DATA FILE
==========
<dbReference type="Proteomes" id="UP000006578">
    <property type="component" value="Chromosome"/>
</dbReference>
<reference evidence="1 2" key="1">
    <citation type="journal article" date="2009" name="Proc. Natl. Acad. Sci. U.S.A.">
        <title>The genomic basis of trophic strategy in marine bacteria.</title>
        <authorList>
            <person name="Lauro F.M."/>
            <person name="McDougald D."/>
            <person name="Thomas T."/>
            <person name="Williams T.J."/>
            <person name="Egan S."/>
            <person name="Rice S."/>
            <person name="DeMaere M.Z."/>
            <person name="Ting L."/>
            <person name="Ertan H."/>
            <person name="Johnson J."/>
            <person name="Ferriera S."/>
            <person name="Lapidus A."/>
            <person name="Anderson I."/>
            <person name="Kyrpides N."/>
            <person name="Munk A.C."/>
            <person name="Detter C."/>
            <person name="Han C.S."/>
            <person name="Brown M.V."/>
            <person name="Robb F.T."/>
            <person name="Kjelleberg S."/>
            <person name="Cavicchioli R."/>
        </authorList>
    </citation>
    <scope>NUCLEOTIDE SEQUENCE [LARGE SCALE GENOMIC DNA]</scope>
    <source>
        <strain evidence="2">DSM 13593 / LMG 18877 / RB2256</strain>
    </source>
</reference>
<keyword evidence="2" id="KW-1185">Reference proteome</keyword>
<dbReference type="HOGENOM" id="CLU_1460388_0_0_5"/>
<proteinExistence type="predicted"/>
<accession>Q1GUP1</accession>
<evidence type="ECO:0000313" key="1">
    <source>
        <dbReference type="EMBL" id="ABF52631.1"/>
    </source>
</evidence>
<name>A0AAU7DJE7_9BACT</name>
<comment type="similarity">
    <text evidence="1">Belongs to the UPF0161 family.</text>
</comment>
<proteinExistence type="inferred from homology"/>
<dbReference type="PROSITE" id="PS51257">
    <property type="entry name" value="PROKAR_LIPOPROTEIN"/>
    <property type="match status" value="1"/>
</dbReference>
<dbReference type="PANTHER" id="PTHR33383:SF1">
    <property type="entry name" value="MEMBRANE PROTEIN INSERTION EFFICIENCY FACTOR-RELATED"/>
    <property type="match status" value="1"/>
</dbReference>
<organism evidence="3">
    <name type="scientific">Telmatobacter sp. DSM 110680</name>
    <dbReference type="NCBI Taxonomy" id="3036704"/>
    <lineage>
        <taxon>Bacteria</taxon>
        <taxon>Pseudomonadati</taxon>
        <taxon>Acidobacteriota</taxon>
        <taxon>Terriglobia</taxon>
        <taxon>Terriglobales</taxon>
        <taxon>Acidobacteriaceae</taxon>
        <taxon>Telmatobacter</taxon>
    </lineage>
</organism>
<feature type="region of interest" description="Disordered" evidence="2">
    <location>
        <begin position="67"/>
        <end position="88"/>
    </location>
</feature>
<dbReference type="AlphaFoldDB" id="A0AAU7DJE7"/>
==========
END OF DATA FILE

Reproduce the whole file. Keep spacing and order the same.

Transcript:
<dbReference type="Proteomes" id="UP000006578">
    <property type="component" value="Chromosome"/>
</dbReference>
<reference evidence="1 2" key="1">
    <citation type="journal article" date="2009" name="Proc. Natl. Acad. Sci. U.S.A.">
        <title>The genomic basis of trophic strategy in marine bacteria.</title>
        <authorList>
            <person name="Lauro F.M."/>
            <person name="McDougald D."/>
            <person name="Thomas T."/>
            <person name="Williams T.J."/>
            <person name="Egan S."/>
            <person name="Rice S."/>
            <person name="DeMaere M.Z."/>
            <person name="Ting L."/>
            <person name="Ertan H."/>
            <person name="Johnson J."/>
            <person name="Ferriera S."/>
            <person name="Lapidus A."/>
            <person name="Anderson I."/>
            <person name="Kyrpides N."/>
            <person name="Munk A.C."/>
            <person name="Detter C."/>
            <person name="Han C.S."/>
            <person name="Brown M.V."/>
            <person name="Robb F.T."/>
            <person name="Kjelleberg S."/>
            <person name="Cavicchioli R."/>
        </authorList>
    </citation>
    <scope>NUCLEOTIDE SEQUENCE [LARGE SCALE GENOMIC DNA]</scope>
    <source>
        <strain evidence="2">DSM 13593 / LMG 18877 / RB2256</strain>
    </source>
</reference>
<keyword evidence="2" id="KW-1185">Reference proteome</keyword>
<dbReference type="HOGENOM" id="CLU_1460388_0_0_5"/>
<proteinExistence type="predicted"/>
<accession>Q1GUP1</accession>
<evidence type="ECO:0000313" key="1">
    <source>
        <dbReference type="EMBL" id="ABF52631.1"/>
    </source>
</evidence>
<name>A0AAU7DJE7_9BACT</name>
<comment type="similarity">
    <text evidence="1">Belongs to the UPF0161 family.</text>
</comment>
<proteinExistence type="inferred from homology"/>
<dbReference type="PROSITE" id="PS51257">
    <property type="entry name" value="PROKAR_LIPOPROTEIN"/>
    <property type="match status" value="1"/>
</dbReference>
<dbReference type="PANTHER" id="PTHR33383:SF1">
    <property type="entry name" value="MEMBRANE PROTEIN INSERTION EFFICIENCY FACTOR-RELATED"/>
    <property type="match status" value="1"/>
</dbReference>
<organism evidence="3">
    <name type="scientific">Telmatobacter sp. DSM 110680</name>
    <dbReference type="NCBI Taxonomy" id="3036704"/>
    <lineage>
        <taxon>Bacteria</taxon>
        <taxon>Pseudomonadati</taxon>
        <taxon>Acidobacteriota</taxon>
        <taxon>Terriglobia</taxon>
        <taxon>Terriglobales</taxon>
        <taxon>Acidobacteriaceae</taxon>
        <taxon>Telmatobacter</taxon>
    </lineage>
</organism>
<feature type="region of interest" description="Disordered" evidence="2">
    <location>
        <begin position="67"/>
        <end position="88"/>
    </location>
</feature>
<dbReference type="AlphaFoldDB" id="A0AAU7DJE7"/>